AT OBERLIN COLLEGE ?OHIO?, ACADEMIC EXCEL-lence is a priority. On July 1, 2007, as Marvin Krislov became the college's 14th president, this dedication to creating a strong academic institute was passed on to a new leader.
Prior to his presidency, Krislov was the only person at the University of Michigan to be named both vice president and general counsel. He led the university's legal defense regarding its admissions policies, and his work resulted in the 2003 Supreme Court ruling of the university's right to consider race in the admission process in order to obtain diversity in the student body. Subsequent battles have ensued, however, but officials at U-M continue to defend their admissions policies, which they argue lead to a more inclusive student body.
"Oberlin's proud history of excellence and inclusion, along with its commitment to social justice, appeals to my own set of values," says Krislov. Within this framework, it is important to note that in 1835 Oberlin was the first U.S. college to admit black students and in 1841 was the first to award bachelor's degrees to women.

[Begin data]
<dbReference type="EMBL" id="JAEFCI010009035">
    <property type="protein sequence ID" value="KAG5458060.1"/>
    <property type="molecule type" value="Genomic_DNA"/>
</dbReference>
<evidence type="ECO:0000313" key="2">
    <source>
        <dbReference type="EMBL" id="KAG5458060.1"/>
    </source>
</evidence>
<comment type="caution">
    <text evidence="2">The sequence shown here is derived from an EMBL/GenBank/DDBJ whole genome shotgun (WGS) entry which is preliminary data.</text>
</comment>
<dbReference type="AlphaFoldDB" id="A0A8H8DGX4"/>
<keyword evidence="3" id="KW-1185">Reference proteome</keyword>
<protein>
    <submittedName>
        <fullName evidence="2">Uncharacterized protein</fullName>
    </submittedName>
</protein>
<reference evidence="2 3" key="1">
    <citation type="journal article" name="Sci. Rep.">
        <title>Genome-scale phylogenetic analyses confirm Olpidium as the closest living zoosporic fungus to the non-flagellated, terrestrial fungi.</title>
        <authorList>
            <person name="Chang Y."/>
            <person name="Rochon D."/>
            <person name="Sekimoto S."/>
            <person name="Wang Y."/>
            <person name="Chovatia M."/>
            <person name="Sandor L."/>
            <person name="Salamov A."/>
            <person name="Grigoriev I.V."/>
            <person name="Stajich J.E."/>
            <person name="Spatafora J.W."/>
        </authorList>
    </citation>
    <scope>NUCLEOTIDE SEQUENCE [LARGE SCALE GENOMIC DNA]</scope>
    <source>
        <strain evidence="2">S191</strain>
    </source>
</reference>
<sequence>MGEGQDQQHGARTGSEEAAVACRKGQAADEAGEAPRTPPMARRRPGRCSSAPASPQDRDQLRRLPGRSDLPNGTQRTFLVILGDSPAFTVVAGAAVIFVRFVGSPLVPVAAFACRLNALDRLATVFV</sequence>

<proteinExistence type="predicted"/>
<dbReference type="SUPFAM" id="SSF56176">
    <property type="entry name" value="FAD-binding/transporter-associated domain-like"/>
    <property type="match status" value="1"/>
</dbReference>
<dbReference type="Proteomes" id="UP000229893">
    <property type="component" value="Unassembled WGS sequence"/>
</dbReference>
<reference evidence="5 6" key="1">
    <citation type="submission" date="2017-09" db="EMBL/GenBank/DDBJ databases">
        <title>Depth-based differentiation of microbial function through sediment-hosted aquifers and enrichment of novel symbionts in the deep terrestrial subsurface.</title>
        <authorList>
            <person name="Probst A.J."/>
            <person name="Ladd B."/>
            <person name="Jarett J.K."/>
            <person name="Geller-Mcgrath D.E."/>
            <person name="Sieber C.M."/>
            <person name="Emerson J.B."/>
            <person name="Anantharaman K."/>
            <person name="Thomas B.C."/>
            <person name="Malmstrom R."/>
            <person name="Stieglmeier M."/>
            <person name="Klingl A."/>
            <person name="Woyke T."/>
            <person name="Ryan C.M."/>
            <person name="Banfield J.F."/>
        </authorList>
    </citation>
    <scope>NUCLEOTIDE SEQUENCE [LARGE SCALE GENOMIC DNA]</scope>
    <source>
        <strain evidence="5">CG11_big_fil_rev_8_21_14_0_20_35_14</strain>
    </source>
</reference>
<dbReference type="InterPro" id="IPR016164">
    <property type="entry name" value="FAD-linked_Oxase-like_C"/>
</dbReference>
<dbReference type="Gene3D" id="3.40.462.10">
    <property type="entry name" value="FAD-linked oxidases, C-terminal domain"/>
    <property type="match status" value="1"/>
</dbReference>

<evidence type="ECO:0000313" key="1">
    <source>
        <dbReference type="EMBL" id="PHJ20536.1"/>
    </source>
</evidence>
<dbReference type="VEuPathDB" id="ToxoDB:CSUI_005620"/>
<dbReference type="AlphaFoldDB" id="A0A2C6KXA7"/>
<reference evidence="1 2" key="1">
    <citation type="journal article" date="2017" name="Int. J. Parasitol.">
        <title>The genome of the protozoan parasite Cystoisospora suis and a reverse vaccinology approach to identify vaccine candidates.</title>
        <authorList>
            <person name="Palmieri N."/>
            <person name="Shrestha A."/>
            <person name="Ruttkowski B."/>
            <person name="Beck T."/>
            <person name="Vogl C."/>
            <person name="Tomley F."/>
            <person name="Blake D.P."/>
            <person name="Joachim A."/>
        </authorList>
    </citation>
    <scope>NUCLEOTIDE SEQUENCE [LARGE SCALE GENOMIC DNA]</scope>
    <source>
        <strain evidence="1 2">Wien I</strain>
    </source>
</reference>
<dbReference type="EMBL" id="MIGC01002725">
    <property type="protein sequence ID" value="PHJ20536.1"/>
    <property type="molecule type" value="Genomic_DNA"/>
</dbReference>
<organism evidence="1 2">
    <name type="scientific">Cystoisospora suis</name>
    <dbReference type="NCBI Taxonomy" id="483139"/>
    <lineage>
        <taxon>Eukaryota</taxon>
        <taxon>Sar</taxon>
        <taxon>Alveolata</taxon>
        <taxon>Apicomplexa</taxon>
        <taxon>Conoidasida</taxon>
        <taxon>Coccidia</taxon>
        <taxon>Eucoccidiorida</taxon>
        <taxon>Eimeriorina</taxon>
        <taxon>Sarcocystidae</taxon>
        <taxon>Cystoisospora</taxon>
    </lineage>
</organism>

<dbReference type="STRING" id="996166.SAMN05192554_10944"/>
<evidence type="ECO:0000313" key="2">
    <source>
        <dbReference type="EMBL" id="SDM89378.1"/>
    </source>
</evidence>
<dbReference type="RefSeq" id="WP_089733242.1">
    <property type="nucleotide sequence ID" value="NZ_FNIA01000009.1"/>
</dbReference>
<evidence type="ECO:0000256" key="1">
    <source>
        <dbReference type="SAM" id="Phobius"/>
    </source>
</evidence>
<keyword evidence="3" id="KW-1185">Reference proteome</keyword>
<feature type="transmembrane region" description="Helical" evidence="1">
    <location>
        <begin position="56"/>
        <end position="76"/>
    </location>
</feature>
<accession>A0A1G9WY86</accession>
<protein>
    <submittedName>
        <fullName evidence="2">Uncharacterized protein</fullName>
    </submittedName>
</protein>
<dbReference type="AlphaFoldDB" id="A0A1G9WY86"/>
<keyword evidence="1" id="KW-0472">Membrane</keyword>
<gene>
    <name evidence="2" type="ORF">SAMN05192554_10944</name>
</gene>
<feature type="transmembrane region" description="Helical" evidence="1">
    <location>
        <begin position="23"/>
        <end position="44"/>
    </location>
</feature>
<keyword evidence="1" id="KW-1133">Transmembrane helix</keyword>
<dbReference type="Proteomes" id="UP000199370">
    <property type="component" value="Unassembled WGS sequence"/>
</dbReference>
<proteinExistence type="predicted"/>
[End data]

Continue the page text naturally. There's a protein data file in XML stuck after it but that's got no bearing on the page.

In his new role, Krislov will preside over a small liberal arts college of 2,800 students- a far cry from U-M's 40,000 undergraduate and graduate students.
But Krislov's credentials extend far beyond his work at the University of Michigan. He is a summa cum laude graduate from Yale, and was also a Rhodes scholar at Oxford University. He has taught both undergraduates and law students, served as a White House attorney during the Clinton administration, and has worked as co- chairman on a program to merge academics and ethnicity.
Krislov has been a strong advocate of academic excellence all his life and adheres to a definite educational ethic: "I grew up believing in the power of education to make a difference." -Eileen Mullan
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